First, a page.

Why the DoD Is Building a State-of-the-Art Military Health Records System
The U.S. Department of Defense is embarking on an ambitious yet much-needed campaign to update their Electronic Health Record system.
Any knowledgeable business owner will tell you that organization and proper planning are both key when it comes to running a successful company. An ability to properly manage disposable resources and account for future increases in demand is largely what separates brands that have become household names — think Google and Amazon — from the companies that have simply gotten lost in the shuffle.
Healthcare IT News reported that the Department of Defense (DoD) took on the enormous task of modernizing its antiquated Electronic Health Record (EHR) system. The update is long overdue, and, as a result, has quickly become a tedious and expensive process — for reference, the price tag is expected to reach $11 billion when all is said and done.
But that doesn’t mean the project isn’t crucial, as it will allow the DoD to vastly improve its infrastructure and services, and ultimately keep its IT functions operational for years to come.
As far as business-related IT infrastructures go, the DoD’s system overhaul is a strong example of the benefits of proper organization and capacity planning. The data in the EHR contains 9.7 million beneficiaries and services in 2300 locations around the world. For a system this complex and valuable to its users, operational efficiency is of the utmost importance.
One specific measure taken by the DoD has been to consolidate information for the purposes of improving virtual systems management, thereby expanding bandwidth to boost throughput capacity and keep services running smoothly.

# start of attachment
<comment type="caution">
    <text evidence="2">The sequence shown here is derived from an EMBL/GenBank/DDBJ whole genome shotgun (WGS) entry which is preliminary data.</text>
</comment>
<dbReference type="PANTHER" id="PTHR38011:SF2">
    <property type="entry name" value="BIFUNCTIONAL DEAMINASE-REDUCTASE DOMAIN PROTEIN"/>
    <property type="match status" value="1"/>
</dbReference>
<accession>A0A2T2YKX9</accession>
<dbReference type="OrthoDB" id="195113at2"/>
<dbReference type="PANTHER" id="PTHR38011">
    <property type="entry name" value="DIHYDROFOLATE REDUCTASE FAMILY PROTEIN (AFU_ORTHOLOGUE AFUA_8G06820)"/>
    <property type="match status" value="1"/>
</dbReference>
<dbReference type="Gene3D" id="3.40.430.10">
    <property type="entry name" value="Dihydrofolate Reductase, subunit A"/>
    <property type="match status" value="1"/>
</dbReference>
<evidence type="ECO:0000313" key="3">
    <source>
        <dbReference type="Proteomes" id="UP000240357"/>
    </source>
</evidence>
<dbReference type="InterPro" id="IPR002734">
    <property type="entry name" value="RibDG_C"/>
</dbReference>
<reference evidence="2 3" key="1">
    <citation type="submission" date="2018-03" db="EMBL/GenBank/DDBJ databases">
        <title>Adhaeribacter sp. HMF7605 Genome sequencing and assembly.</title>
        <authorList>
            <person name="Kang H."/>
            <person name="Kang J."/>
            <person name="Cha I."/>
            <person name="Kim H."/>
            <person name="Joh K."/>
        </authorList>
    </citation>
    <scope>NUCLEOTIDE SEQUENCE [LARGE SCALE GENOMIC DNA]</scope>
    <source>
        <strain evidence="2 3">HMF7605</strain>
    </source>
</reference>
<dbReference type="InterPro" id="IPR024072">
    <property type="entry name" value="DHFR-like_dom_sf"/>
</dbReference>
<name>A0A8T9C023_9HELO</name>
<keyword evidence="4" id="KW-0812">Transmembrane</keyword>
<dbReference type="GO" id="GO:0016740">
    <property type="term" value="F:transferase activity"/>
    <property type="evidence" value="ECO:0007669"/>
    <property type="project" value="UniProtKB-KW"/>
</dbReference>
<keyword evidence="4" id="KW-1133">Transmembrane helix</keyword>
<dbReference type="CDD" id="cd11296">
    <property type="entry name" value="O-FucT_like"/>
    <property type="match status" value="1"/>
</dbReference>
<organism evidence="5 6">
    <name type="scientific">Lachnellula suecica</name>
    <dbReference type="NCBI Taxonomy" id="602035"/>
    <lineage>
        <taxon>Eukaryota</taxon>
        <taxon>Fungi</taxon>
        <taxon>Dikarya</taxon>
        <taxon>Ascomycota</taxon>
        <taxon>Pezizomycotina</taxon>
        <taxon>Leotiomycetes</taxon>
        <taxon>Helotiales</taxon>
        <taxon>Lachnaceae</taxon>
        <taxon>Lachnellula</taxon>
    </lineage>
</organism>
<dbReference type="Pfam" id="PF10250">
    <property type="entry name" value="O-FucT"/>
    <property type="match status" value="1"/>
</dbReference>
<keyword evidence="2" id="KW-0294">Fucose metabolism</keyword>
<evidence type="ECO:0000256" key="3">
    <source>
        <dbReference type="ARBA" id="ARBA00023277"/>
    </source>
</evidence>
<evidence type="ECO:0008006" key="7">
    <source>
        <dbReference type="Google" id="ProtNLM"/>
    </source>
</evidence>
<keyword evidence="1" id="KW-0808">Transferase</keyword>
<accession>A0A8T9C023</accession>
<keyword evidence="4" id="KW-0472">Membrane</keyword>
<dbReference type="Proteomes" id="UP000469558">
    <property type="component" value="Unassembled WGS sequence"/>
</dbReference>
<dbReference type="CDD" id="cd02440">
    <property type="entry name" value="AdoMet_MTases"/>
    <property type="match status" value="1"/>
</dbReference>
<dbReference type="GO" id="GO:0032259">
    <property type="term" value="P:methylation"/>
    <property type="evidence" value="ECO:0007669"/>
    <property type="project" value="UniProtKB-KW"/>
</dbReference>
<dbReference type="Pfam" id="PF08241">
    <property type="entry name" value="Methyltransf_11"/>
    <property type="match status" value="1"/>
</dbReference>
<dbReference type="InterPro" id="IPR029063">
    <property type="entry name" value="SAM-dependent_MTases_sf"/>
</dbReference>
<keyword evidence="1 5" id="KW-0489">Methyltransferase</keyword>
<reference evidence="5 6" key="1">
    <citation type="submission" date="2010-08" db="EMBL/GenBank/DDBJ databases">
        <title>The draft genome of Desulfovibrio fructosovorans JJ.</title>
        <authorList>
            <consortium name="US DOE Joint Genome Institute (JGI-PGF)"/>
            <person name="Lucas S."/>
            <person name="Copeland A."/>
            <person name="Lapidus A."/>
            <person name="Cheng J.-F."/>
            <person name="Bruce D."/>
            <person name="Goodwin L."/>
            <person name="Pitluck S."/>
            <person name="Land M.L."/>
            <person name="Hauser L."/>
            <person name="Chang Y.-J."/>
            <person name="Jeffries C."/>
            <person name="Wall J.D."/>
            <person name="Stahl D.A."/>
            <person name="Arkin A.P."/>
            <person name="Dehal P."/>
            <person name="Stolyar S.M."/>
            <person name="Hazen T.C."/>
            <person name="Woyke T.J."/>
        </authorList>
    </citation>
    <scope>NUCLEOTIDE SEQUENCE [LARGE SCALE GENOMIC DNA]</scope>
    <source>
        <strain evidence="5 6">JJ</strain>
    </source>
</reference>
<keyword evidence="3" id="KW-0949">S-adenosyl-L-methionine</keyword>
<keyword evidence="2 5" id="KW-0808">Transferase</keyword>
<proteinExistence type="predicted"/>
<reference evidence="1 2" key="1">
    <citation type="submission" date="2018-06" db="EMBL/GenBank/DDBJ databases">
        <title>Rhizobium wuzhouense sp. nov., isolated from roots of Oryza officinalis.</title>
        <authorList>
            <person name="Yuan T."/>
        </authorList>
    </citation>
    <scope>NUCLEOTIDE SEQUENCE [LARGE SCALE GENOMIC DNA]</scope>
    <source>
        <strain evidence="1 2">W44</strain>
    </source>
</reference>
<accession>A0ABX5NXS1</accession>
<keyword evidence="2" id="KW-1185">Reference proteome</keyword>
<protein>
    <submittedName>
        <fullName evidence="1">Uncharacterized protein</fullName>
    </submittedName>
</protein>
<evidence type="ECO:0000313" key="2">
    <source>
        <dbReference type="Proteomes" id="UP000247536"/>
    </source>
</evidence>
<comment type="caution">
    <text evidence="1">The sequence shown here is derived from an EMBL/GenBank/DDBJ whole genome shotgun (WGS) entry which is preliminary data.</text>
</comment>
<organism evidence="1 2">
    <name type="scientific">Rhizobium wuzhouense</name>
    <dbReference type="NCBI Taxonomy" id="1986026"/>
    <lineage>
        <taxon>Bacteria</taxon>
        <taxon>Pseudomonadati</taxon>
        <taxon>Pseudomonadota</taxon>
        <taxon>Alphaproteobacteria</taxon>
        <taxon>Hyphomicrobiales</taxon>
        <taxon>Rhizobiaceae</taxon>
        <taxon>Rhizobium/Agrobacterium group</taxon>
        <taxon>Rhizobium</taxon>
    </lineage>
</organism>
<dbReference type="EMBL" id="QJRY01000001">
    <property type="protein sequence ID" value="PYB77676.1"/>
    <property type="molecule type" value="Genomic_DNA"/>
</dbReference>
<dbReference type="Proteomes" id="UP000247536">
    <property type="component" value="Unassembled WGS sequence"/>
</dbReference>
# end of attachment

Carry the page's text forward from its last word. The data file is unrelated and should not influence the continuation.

Military Health System CIO David Bowen says the primary goal is to “support our medical teams and administrators across the Military Health system with reliable tools to support patient safety, high-quality care, and access to care when they need it.”
A Better System for Today and Tomorrow
According to Mayo Clinic, what the DoD has realized is that, as the telehealth market continues to expand, the EHR must remain in-step with these new, technological developments in order to cope with growing demand and provide the best possible service to its users. This new update will enhance the system’s compatibility with current and future technologies, ensuring its ongoing viability in a constantly shifting tech landscape.
But the new EHR won’t just be more adaptable and easier to navigate — it’s also expected to cut annual costs substantially (the campaign already saved the DoD about $236 million in 2014). If this project has made anything clear, it’s that the time and money you invest in updating your IT infrastructure today will pay you back tomorrow — and then some.
Capacity Planning with TeamQuest
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(Main image credit: Army Medicine/flickr)